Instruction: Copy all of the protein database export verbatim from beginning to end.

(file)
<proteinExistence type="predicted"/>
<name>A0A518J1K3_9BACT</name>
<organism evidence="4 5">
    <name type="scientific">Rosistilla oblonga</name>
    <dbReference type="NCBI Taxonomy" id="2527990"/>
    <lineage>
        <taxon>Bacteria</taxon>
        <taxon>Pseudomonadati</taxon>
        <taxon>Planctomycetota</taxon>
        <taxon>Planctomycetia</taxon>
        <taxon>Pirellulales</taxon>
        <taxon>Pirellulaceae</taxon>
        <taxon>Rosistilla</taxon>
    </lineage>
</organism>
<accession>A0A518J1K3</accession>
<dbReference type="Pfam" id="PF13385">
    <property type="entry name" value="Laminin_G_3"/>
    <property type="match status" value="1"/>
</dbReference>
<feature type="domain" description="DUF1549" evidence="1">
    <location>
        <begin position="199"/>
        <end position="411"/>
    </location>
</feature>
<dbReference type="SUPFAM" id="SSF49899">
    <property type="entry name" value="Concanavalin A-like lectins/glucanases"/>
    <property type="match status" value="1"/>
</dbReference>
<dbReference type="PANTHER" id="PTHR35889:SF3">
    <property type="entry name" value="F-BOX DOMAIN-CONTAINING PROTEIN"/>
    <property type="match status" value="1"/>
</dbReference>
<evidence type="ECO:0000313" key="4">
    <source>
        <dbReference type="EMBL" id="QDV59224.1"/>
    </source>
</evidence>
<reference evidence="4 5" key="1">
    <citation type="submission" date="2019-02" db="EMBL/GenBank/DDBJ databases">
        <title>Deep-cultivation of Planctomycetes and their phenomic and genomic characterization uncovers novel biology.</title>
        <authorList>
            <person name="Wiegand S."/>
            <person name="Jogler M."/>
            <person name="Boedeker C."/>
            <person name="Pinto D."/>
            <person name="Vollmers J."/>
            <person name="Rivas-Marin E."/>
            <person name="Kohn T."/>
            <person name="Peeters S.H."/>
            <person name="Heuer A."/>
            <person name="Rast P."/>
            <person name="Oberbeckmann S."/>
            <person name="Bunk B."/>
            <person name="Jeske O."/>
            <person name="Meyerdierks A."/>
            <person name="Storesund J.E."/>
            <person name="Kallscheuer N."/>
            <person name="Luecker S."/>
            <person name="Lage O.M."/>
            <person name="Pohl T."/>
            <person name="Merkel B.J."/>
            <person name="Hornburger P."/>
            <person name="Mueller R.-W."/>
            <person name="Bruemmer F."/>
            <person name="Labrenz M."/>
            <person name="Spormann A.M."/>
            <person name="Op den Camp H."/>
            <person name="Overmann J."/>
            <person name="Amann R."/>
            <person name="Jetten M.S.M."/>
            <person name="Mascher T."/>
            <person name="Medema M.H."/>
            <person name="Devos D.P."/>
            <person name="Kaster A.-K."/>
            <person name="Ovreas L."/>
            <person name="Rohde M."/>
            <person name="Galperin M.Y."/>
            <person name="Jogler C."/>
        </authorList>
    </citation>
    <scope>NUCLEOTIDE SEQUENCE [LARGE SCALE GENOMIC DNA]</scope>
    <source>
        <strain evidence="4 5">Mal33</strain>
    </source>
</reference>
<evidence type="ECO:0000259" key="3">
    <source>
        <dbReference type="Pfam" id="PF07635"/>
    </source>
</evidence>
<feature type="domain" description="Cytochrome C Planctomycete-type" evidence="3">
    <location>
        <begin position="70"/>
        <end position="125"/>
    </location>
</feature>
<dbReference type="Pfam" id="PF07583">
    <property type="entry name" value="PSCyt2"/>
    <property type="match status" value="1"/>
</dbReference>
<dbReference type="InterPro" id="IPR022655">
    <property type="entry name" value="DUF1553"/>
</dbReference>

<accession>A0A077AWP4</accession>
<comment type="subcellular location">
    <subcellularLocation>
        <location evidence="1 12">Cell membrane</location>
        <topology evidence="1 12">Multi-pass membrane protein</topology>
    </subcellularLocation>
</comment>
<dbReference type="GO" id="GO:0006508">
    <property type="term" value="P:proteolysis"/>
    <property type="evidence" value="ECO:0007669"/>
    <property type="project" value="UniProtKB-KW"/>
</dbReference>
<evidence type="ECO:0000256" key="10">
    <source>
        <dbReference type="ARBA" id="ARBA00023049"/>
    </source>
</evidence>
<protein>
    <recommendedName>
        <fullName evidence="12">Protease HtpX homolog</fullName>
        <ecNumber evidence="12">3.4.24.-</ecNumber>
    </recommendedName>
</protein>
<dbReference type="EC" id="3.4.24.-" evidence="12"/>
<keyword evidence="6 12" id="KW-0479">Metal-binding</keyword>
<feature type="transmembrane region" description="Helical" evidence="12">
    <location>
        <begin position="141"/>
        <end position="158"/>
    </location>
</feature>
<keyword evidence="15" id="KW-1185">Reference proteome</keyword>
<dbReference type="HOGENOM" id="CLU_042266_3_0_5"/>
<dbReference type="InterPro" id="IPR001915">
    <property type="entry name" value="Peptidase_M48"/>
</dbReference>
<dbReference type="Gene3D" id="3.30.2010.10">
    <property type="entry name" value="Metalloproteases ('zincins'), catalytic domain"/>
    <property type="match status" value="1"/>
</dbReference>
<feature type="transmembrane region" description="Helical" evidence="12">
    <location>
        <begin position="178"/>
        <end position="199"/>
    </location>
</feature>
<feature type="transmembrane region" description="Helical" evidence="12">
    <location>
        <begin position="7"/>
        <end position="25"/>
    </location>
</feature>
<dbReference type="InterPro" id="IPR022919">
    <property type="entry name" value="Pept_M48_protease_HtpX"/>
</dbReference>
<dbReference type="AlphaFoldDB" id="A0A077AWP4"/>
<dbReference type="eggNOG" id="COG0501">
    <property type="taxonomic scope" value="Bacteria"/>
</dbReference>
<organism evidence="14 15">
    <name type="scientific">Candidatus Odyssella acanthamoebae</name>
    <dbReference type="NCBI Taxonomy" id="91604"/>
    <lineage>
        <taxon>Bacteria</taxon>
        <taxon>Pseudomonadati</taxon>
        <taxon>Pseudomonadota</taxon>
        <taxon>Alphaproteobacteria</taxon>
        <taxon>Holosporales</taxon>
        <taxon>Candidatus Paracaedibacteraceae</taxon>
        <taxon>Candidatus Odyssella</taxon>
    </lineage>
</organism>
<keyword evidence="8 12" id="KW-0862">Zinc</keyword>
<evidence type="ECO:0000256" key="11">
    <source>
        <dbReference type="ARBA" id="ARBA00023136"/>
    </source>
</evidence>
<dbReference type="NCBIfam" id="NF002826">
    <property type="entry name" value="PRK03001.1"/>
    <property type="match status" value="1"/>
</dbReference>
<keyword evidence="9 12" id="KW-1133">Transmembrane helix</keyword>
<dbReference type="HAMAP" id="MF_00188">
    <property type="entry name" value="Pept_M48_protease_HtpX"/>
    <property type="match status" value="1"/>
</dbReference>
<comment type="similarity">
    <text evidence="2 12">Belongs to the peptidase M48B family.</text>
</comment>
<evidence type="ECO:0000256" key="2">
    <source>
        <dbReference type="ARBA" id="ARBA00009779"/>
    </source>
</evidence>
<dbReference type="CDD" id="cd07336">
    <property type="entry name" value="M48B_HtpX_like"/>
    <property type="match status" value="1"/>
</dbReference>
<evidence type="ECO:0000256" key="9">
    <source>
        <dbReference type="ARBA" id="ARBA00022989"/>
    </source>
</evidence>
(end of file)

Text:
<proteinExistence type="predicted"/>
<name>A0A518J1K3_9BACT</name>
<organism evidence="4 5">
    <name type="scientific">Rosistilla oblonga</name>
    <dbReference type="NCBI Taxonomy" id="2527990"/>
    <lineage>
        <taxon>Bacteria</taxon>
        <taxon>Pseudomonadati</taxon>
        <taxon>Planctomycetota</taxon>
        <taxon>Planctomycetia</taxon>
        <taxon>Pirellulales</taxon>
        <taxon>Pirellulaceae</taxon>
        <taxon>Rosistilla</taxon>
    </lineage>
</organism>
<accession>A0A518J1K3</accession>
<dbReference type="Pfam" id="PF13385">
    <property type="entry name" value="Laminin_G_3"/>
    <property type="match status" value="1"/>
</dbReference>
<feature type="domain" description="DUF1549" evidence="1">
    <location>
        <begin position="199"/>
        <end position="411"/>
    </location>
</feature>
<dbReference type="SUPFAM" id="SSF49899">
    <property type="entry name" value="Concanavalin A-like lectins/glucanases"/>
    <property type="match status" value="1"/>
</dbReference>
<dbReference type="PANTHER" id="PTHR35889:SF3">
    <property type="entry name" value="F-BOX DOMAIN-CONTAINING PROTEIN"/>
    <property type="match status" value="1"/>
</dbReference>
<evidence type="ECO:0000313" key="4">
    <source>
        <dbReference type="EMBL" id="QDV59224.1"/>
    </source>
</evidence>
<reference evidence="4 5" key="1">
    <citation type="submission" date="2019-02" db="EMBL/GenBank/DDBJ databases">
        <title>Deep-cultivation of Planctomycetes and their phenomic and genomic characterization uncovers novel biology.</title>
        <authorList>
            <person name="Wiegand S."/>
            <person name="Jogler M."/>
            <person name="Boedeker C."/>
            <person name="Pinto D."/>
            <person name="Vollmers J."/>
            <person name="Rivas-Marin E."/>
            <person name="Kohn T."/>
            <person name="Peeters S.H."/>
            <person name="Heuer A."/>
            <person name="Rast P."/>
            <person name="Oberbeckmann S."/>
            <person name="Bunk B."/>
            <person name="Jeske O."/>
            <person name="Meyerdierks A."/>
            <person name="Storesund J.E."/>
            <person name="Kallscheuer N."/>
            <person name="Luecker S."/>
            <person name="Lage O.M."/>
            <person name="Pohl T."/>
            <person name="Merkel B.J."/>
            <person name="Hornburger P."/>
            <person name="Mueller R.-W."/>
            <person name="Bruemmer F."/>
            <person name="Labrenz M."/>
            <person name="Spormann A.M."/>
            <person name="Op den Camp H."/>
            <person name="Overmann J."/>
            <person name="Amann R."/>
            <person name="Jetten M.S.M."/>
            <person name="Mascher T."/>
            <person name="Medema M.H."/>
            <person name="Devos D.P."/>
            <person name="Kaster A.-K."/>
            <person name="Ovreas L."/>
            <person name="Rohde M."/>
            <person name="Galperin M.Y."/>
            <person name="Jogler C."/>
        </authorList>
    </citation>
    <scope>NUCLEOTIDE SEQUENCE [LARGE SCALE GENOMIC DNA]</scope>
    <source>
        <strain evidence="4 5">Mal33</strain>
    </source>
</reference>
<evidence type="ECO:0000259" key="3">
    <source>
        <dbReference type="Pfam" id="PF07635"/>
    </source>
</evidence>
<feature type="domain" description="Cytochrome C Planctomycete-type" evidence="3">
    <location>
        <begin position="70"/>
        <end position="125"/>
    </location>
</feature>
<dbReference type="Pfam" id="PF07583">
    <property type="entry name" value="PSCyt2"/>
    <property type="match status" value="1"/>
</dbReference>
<dbReference type="InterPro" id="IPR022655">
    <property type="entry name" value="DUF1553"/>
</dbReference>

<accession>A0A077AWP4</accession>
<comment type="subcellular location">
    <subcellularLocation>
        <location evidence="1 12">Cell membrane</location>
        <topology evidence="1 12">Multi-pass membrane protein</topology>
    </subcellularLocation>
</comment>
<dbReference type="GO" id="GO:0006508">
    <property type="term" value="P:proteolysis"/>
    <property type="evidence" value="ECO:0007669"/>
    <property type="project" value="UniProtKB-KW"/>
</dbReference>
<evidence type="ECO:0000256" key="10">
    <source>
        <dbReference type="ARBA" id="ARBA00023049"/>
    </source>
</evidence>
<protein>
    <recommendedName>
        <fullName evidence="12">Protease HtpX homolog</fullName>
        <ecNumber evidence="12">3.4.24.-</ecNumber>
    </recommendedName>
</protein>
<dbReference type="EC" id="3.4.24.-" evidence="12"/>
<keyword evidence="6 12" id="KW-0479">Metal-binding</keyword>
<feature type="transmembrane region" description="Helical" evidence="12">
    <location>
        <begin position="141"/>
        <end position="158"/>
    </location>
</feature>
<keyword evidence="15" id="KW-1185">Reference proteome</keyword>
<dbReference type="HOGENOM" id="CLU_042266_3_0_5"/>
<dbReference type="InterPro" id="IPR001915">
    <property type="entry name" value="Peptidase_M48"/>
</dbReference>
<dbReference type="Gene3D" id="3.30.2010.10">
    <property type="entry name" value="Metalloproteases ('zincins'), catalytic domain"/>
    <property type="match status" value="1"/>
</dbReference>
<feature type="transmembrane region" description="Helical" evidence="12">
    <location>
        <begin position="178"/>
        <end position="199"/>
    </location>
</feature>
<feature type="transmembrane region" description="Helical" evidence="12">
    <location>
        <begin position="7"/>
        <end position="25"/>
    </location>
</feature>
<dbReference type="InterPro" id="IPR022919">
    <property type="entry name" value="Pept_M48_protease_HtpX"/>
</dbReference>
<dbReference type="AlphaFoldDB" id="A0A077AWP4"/>
<dbReference type="eggNOG" id="COG0501">
    <property type="taxonomic scope" value="Bacteria"/>
</dbReference>
<organism evidence="14 15">
    <name type="scientific">Candidatus Odyssella acanthamoebae</name>
    <dbReference type="NCBI Taxonomy" id="91604"/>
    <lineage>
        <taxon>Bacteria</taxon>
        <taxon>Pseudomonadati</taxon>
        <taxon>Pseudomonadota</taxon>
        <taxon>Alphaproteobacteria</taxon>
        <taxon>Holosporales</taxon>
        <taxon>Candidatus Paracaedibacteraceae</taxon>
        <taxon>Candidatus Odyssella</taxon>
    </lineage>
</organism>
<keyword evidence="8 12" id="KW-0862">Zinc</keyword>
<evidence type="ECO:0000256" key="11">
    <source>
        <dbReference type="ARBA" id="ARBA00023136"/>
    </source>
</evidence>
<dbReference type="NCBIfam" id="NF002826">
    <property type="entry name" value="PRK03001.1"/>
    <property type="match status" value="1"/>
</dbReference>
<keyword evidence="9 12" id="KW-1133">Transmembrane helix</keyword>
<dbReference type="HAMAP" id="MF_00188">
    <property type="entry name" value="Pept_M48_protease_HtpX"/>
    <property type="match status" value="1"/>
</dbReference>
<comment type="similarity">
    <text evidence="2 12">Belongs to the peptidase M48B family.</text>
</comment>
<evidence type="ECO:0000256" key="2">
    <source>
        <dbReference type="ARBA" id="ARBA00009779"/>
    </source>
</evidence>
<dbReference type="CDD" id="cd07336">
    <property type="entry name" value="M48B_HtpX_like"/>
    <property type="match status" value="1"/>
</dbReference>
<evidence type="ECO:0000256" key="9">
    <source>
        <dbReference type="ARBA" id="ARBA00022989"/>
    </source>
</evidence>